In the manufacture of a medicament according to the invention, hereinafter referred to as a "formulation," the compounds of formula (I) and the physiologically acceptable salts thereof, or the acid derivatives of either thereof (hereinafter referred to as the "active compound") are typically admixed with, inter alia, an acceptable carrier. The carrier must, of course, be acceptable in the sense of being compatible with any other ingredients in the formulation and must not be deleterious to the patient. The carrier may be a solid or a liquid, or both, and is preferably formulated with the compound as a unit-dose formulation, for example, a tablet, which may contain from 0.5% to 95% by weight of the active compound. One or more active compounds may be incorporated in the formulations of the invention, which may be prepared by any of the well known techniques of pharmacy consisting essentially of admixing the components, optionally including one or more accessory ingredients such as cyclosporine and (optionally) an adrenocorticosteroid such as prednisone.
The formulations of the invention include those suitable for oral, rectal, topical, buccal (e.g., sublingual), parenteral (e.g., subcutaneous, intramuscular, intradermal, or intravenous) and transdermal administration, although the most suitable route in any given case will depend on the nature and severity of the condition being treated and on the nature of the particular active compound which is being used.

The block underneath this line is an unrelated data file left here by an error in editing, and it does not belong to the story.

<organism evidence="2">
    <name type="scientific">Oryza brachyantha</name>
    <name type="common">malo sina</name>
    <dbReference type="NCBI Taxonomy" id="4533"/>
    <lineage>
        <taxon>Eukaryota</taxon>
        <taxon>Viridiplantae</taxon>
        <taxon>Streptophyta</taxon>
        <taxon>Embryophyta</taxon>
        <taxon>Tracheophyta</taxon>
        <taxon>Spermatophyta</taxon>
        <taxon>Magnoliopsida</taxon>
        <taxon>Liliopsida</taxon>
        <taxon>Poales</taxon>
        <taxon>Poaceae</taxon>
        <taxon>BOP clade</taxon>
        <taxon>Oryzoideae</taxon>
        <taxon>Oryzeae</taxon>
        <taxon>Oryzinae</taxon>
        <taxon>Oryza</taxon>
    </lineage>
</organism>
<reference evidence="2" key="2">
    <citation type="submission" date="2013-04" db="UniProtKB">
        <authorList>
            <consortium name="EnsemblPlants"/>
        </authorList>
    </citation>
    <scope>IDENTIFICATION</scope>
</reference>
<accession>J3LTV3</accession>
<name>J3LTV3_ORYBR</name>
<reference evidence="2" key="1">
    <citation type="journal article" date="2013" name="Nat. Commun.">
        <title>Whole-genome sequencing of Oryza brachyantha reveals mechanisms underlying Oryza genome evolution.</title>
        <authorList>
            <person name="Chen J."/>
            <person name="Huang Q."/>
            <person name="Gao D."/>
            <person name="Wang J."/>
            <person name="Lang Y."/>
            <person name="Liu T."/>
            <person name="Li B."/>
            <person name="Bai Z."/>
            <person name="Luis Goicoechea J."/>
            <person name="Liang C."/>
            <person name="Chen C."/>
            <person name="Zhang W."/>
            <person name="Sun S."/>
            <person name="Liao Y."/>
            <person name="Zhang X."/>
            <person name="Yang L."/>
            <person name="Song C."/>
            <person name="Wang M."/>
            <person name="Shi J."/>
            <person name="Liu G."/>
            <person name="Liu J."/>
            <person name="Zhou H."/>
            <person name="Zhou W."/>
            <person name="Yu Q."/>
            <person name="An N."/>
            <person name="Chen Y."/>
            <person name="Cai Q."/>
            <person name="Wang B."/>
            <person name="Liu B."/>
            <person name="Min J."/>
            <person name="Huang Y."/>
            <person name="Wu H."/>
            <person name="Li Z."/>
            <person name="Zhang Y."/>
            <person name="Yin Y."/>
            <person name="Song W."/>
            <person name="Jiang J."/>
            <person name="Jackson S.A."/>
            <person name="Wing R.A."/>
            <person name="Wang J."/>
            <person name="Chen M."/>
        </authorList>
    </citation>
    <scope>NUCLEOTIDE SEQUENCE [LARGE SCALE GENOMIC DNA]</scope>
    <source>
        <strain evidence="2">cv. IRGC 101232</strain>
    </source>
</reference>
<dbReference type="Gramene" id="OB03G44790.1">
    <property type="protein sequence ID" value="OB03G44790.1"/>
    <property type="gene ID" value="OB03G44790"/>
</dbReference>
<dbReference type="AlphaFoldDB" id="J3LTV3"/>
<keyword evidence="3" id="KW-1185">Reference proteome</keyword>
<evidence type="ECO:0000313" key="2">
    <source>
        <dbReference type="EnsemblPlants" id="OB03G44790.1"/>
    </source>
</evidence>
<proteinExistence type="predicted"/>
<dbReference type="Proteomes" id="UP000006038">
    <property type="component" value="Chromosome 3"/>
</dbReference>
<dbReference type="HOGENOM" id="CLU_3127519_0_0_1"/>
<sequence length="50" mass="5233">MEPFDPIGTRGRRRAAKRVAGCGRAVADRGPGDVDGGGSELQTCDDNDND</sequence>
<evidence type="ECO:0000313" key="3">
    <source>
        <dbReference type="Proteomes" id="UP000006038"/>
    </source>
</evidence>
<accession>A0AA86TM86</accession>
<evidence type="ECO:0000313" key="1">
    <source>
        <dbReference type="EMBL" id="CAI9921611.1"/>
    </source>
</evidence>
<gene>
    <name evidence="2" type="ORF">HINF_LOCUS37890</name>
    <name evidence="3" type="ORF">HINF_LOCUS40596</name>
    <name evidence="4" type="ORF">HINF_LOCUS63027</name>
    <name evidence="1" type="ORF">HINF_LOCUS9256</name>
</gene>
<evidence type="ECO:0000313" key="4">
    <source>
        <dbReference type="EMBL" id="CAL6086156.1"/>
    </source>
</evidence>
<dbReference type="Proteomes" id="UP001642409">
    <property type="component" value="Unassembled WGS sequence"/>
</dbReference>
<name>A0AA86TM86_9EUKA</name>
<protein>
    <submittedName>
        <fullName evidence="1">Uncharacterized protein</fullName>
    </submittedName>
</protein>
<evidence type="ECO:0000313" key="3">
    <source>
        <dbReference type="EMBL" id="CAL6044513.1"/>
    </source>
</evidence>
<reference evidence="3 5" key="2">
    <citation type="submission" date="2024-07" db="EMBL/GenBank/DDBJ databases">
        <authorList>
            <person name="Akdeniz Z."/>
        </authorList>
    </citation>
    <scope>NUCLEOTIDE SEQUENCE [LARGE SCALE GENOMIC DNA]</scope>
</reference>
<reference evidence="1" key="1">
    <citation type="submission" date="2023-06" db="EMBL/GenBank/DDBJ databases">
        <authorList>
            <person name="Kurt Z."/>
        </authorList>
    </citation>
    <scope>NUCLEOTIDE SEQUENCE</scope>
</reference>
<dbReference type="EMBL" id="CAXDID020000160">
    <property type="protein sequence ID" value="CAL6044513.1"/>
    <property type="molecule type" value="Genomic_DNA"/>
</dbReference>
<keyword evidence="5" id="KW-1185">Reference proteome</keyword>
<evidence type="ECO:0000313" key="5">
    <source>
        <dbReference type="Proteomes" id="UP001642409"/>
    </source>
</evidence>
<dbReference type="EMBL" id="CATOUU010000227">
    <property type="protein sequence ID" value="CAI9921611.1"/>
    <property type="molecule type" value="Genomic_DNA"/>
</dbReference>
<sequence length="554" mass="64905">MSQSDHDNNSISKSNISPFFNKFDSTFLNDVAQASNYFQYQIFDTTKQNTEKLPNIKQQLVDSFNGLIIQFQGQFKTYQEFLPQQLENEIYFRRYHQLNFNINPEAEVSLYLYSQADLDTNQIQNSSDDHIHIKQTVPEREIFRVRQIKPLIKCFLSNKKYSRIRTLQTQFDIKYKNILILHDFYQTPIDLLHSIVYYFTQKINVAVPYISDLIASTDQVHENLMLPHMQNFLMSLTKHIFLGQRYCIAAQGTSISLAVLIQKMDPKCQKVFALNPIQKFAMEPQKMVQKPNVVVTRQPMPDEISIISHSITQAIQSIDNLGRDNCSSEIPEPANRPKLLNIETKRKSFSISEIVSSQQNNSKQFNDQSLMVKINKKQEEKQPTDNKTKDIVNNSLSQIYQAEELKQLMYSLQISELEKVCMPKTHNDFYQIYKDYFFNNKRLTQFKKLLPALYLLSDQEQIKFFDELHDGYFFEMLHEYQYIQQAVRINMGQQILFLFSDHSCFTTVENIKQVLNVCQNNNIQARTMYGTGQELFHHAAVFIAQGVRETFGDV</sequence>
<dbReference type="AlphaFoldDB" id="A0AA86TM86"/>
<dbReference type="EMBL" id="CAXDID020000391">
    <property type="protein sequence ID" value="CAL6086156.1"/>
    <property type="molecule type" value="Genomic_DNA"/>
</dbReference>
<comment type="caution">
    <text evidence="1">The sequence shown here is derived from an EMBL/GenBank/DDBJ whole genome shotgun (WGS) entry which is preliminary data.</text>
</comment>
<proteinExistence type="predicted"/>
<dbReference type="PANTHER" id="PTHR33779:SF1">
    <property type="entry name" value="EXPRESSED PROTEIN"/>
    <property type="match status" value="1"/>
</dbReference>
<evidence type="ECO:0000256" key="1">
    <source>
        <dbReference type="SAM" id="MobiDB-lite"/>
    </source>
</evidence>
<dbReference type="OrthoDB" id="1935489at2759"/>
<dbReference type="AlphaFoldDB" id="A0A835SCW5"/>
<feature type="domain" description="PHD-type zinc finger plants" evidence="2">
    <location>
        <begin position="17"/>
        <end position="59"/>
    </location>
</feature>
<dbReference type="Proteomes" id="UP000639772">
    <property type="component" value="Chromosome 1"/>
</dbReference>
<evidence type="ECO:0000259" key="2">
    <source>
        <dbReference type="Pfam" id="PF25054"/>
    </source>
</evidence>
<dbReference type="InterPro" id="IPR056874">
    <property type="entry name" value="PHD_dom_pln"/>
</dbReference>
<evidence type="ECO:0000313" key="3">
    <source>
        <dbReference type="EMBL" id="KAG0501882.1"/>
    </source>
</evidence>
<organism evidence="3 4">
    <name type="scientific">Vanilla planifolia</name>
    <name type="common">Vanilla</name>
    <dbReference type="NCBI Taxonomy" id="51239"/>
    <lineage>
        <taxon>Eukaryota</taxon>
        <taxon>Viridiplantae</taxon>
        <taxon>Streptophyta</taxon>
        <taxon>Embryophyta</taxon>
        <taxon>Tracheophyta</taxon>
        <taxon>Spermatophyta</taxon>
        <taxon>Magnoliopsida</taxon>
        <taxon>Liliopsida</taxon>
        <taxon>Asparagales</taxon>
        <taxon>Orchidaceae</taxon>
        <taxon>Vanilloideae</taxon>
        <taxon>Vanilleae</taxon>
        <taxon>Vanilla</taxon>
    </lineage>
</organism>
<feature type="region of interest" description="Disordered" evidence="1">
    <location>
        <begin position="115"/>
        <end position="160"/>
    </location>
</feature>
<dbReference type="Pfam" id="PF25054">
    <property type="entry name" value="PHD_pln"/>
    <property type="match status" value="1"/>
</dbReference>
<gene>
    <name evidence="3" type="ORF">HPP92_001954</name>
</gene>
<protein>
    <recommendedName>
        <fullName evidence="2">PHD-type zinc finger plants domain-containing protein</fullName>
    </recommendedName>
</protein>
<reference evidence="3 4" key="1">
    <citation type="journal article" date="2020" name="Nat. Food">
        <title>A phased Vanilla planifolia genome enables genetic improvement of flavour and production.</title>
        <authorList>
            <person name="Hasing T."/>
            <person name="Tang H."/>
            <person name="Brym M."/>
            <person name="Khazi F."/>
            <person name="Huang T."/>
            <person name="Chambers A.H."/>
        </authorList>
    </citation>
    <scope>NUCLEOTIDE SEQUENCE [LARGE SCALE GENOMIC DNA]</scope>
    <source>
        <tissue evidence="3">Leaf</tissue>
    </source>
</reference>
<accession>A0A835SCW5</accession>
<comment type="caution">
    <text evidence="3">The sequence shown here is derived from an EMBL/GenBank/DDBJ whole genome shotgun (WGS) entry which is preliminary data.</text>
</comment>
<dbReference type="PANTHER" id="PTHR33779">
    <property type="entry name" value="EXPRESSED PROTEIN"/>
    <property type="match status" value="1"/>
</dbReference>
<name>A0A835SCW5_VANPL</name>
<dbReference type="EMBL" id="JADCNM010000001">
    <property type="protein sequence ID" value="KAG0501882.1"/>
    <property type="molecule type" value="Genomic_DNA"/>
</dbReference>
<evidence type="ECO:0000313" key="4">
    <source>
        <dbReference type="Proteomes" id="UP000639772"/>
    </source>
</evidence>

Formulations suitable for oral administration may be presented in discrete units, such as capsules, cachets, lozenges, or tablets, each containing a predetermined amount of the active compound; as a powder or granules; as a solution or a suspension in an aqueous or non-aqueous liquid; or as an oil-in-water or water-in-oil emulsion. Such formulations may be prepared by any suitable method of pharmacy which includes the step of bringing into association the active compound and a suitable carrier (which may contain one or more accessory ingredients as noted above). In general, the formulations of the invention are prepared by uniformly and intimately admixing the active compound with a liquid or finely divided solid carrier, or both, and then, if necessary, shaping the resulting mixture. For example, a tablet may be prepared by compressing or moulding a powder or granules containing the active compound, optionally with one or more accessory ingredients. Compressed tablets may be prepared by compressing, in a suitable machine, the compound in a free-flowing form, such as a powder or granules optionally mixed with a binder, lubricant, inert diluent, and/or surface active/dispersing agent(s). Moulded tablets may be made by moulding, in a suitable machine, the powdered compound moistened with an inert liquid binder.